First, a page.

History on the back of a card; Collectors' items could be worth a fortune.CAN you remember those old cigarette cards - smoking may have been bad for you, but the magic of those cigarette cards is still with us.
You could get some fantastic collections - trains, ships, aeroplanes, famous people, sportsmen, etc, it just went on and on.
Who would think that they were first thought of just to stop the cigarettes from getting bent in your pocket. Yes, the early packets, in the mid to late 1800s, were soft paper packets and somebody had the bright idea of inserting a card to stiffen the packet up.
From there it was a small step to start printing adverts on the card and then images.
Later, tea companies joined in the production of cards and you could also send away and get an album to keep your collection nice and clean.
But most of us were just lucky to get a card, we would push them in our pockets, pull them out and swap them with friends.
As a youngster, the old, dog-eared card always looked more real than the shiny one in the album.
You have to realise that cigarette cards started before the first cinemas and definitely before TV was even a glint in Baird's eye.
Newspapers didn't have much illustration and definitely no colour, and this is why the cards looked so appealing and, with the information on the back, they were a young boy's window on the world.
You had heard of the Flying Scotsman, but never got a chance to see it - the great liners like the Mauritania, built on the Tyne, you could get on a cigarette card and learn all about its engines, speed and revolutions of its turbines and, yes, how many lifeboats it had.
The golden age of cards was the 1920s and 1930s.
Competition was very fierce, with rival firms constantly looking for something different to push them ahead of the game. Some cards had push-out sections which could be made into models, whilst others came with sequences of silk embroidered em·broi·der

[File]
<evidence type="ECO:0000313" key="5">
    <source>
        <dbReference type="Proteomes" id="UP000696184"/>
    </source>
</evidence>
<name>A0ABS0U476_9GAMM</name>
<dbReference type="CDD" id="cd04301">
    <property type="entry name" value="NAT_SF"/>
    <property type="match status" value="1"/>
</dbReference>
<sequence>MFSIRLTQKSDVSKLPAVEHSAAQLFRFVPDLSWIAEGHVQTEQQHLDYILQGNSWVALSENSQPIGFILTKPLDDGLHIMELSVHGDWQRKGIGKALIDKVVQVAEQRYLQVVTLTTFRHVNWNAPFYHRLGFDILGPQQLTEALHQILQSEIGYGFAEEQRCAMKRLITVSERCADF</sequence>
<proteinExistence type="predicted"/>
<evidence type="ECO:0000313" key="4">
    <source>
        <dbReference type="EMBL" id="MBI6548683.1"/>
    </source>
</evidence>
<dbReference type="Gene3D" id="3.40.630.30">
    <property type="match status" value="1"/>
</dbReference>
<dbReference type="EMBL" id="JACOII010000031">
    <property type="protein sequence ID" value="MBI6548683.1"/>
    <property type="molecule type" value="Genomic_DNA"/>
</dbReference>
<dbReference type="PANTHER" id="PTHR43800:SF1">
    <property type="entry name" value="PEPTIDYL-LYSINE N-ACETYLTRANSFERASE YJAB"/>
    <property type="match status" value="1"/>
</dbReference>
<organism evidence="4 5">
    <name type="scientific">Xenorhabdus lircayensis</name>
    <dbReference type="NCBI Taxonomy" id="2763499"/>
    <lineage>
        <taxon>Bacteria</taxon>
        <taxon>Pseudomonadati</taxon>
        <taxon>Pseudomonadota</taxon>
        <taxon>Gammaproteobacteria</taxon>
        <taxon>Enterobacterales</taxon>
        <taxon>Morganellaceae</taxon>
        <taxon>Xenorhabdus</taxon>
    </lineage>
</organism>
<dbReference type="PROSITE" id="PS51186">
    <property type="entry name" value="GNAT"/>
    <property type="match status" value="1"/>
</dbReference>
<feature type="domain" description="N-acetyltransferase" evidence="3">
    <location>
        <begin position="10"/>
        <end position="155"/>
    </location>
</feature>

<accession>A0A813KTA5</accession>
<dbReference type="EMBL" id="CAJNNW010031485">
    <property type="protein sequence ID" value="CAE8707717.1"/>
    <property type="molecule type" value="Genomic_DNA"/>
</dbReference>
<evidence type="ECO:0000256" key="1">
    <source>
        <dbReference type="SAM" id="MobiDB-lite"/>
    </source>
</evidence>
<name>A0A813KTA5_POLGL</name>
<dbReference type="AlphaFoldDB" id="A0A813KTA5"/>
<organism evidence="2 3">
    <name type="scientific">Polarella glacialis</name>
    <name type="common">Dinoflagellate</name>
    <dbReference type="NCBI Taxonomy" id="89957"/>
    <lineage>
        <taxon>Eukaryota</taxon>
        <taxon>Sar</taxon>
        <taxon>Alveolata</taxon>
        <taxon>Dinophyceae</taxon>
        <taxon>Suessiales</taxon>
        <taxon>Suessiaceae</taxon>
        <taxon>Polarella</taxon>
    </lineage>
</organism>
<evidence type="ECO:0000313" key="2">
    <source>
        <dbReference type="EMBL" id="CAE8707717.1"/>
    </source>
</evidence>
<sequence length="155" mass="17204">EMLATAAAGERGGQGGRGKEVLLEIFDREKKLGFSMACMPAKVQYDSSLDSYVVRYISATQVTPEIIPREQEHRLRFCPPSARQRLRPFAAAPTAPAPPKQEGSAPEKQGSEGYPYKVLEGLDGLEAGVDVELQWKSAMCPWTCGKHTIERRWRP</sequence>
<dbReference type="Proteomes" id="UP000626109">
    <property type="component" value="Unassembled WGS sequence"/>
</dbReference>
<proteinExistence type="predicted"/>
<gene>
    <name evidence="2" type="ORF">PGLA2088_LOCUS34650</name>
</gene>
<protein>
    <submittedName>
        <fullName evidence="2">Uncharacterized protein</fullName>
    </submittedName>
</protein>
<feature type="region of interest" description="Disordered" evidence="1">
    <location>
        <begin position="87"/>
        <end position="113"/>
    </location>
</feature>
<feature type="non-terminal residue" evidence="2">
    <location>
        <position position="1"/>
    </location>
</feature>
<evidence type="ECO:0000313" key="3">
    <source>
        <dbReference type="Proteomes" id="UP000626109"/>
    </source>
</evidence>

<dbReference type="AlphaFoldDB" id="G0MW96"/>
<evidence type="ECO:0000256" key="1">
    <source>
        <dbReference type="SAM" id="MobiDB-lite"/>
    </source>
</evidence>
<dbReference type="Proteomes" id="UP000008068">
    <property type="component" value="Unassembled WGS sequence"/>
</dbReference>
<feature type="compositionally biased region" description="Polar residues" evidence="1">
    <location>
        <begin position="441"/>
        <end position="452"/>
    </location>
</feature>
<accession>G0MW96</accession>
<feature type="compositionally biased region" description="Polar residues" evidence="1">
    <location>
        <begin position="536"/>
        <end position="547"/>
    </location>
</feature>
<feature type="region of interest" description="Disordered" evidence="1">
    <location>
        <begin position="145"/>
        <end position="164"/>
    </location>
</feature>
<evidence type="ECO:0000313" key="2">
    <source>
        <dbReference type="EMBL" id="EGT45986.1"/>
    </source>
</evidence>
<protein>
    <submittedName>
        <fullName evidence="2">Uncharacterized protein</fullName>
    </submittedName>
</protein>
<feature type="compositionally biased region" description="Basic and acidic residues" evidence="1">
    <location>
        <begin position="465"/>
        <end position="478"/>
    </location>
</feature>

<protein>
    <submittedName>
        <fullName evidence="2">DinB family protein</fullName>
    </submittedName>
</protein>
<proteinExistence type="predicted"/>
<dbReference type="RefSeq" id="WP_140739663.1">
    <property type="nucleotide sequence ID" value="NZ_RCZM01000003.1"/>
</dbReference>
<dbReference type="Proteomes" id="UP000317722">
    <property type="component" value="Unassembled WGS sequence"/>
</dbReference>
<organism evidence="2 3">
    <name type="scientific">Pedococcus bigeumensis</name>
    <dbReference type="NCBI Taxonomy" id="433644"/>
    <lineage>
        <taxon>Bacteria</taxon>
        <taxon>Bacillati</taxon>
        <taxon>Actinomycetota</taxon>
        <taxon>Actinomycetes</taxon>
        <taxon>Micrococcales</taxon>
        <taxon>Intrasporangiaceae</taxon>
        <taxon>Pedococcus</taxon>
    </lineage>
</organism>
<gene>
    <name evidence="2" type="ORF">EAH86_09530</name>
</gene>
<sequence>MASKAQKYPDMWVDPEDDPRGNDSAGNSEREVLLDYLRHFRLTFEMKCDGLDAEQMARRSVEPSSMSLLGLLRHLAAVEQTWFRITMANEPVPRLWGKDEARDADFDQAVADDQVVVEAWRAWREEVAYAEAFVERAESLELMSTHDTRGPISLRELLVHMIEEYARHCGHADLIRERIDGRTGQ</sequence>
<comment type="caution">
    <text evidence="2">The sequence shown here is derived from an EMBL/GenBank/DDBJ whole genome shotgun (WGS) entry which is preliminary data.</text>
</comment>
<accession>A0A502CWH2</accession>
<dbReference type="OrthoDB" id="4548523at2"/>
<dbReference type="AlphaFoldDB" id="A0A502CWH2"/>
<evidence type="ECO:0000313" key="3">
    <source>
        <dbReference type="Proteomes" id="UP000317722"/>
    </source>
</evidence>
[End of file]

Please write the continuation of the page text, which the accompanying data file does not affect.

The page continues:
v. em·broi·dered, em·broi·der·ing, em·broi·ders
1. To ornament with needlework: embroider a pillow cover.
2. flowers, cards in miniature frames, bronze plaques, metal charms to hang on a bracelet - even little gramophone records which could actually be played. During the war, patriotic cards were issued and, it was rumoured, German agents started buying up Player's 1939 British Naval Craft in London to send back to UBoat crews.
Meanwhile, the authorities sponsored a series of Air Raid Precautions Air Raid Precautions (ARP) was an organisation in the United Kingdom dedicated to the protection of civilians from the danger of air-raids. It was created in 1924 as a response to the fears about the growing threat from the development of bomber aircraft. "cigarette cards of national importance", endorsed by Home Secretary Samuel Hoare Samuel John Gurney Hoare, 1st Viscount Templewood GCSI , GBE , CMG , PC (24 February 1880 – 7 May 1959), more commonly known as Sir Samuel Hoare, was a British Conservative politician who served in various capacities in the Conservative and National governments of the .
In 2007, a world record price was paid in the USA for a card - $2,350,000, or roughly equivalent to around pounds 1,200,000.
The card in question was of Honus Wagner
Threats of legal action prevented its release, but a few slipped out, and it was one of these that stunned the collecting world.
Britain's biggest maker, WD & HO Wills of Bristol prepared a series of 50 cards to celebrate Wellington's victory over Napoleon at the Battle of Waterloo, but when the date for issue came up in 1915, their release was cancelled so as not to offend the French, who were our allies fighting the Germans.
And in a series of Musical Celebrities, all the German subjects were withdrawn and substituted by lesserknown individuals from other nationalities.
Every year those cards are getting rarer - if you come across the right one, at a car boot sale car boot sale
a sale of goods from car boots in a site hired for the occasion
Noun 1. car boot sale - an outdoor sale at which people sell things from the trunk of their car
boot sale for instance, grab it.
Are you a collector? Remember When would like to know about your collection. Write to Ray Marshall, Remember When, Evening Chronicle The Evening Chronicle is a daily, evening newspaper produced in Newcastle upon Tyne, covering Tyne and Wear, southern Northumberland and northern County Durham. It was founded in 1885 by Joseph Cowan. , Groat Market, Newcastle upon Tyne Newcastle upon Tyne, city (1991 pop. 199,064) and metropolitan district, NE England, on the Tyne River. The city is an important shipping and trade center. The famous coal-shipping industry began in the 13th cent. NE1 1ED.
COLLECTABLE: Some of the colourful cigarette cards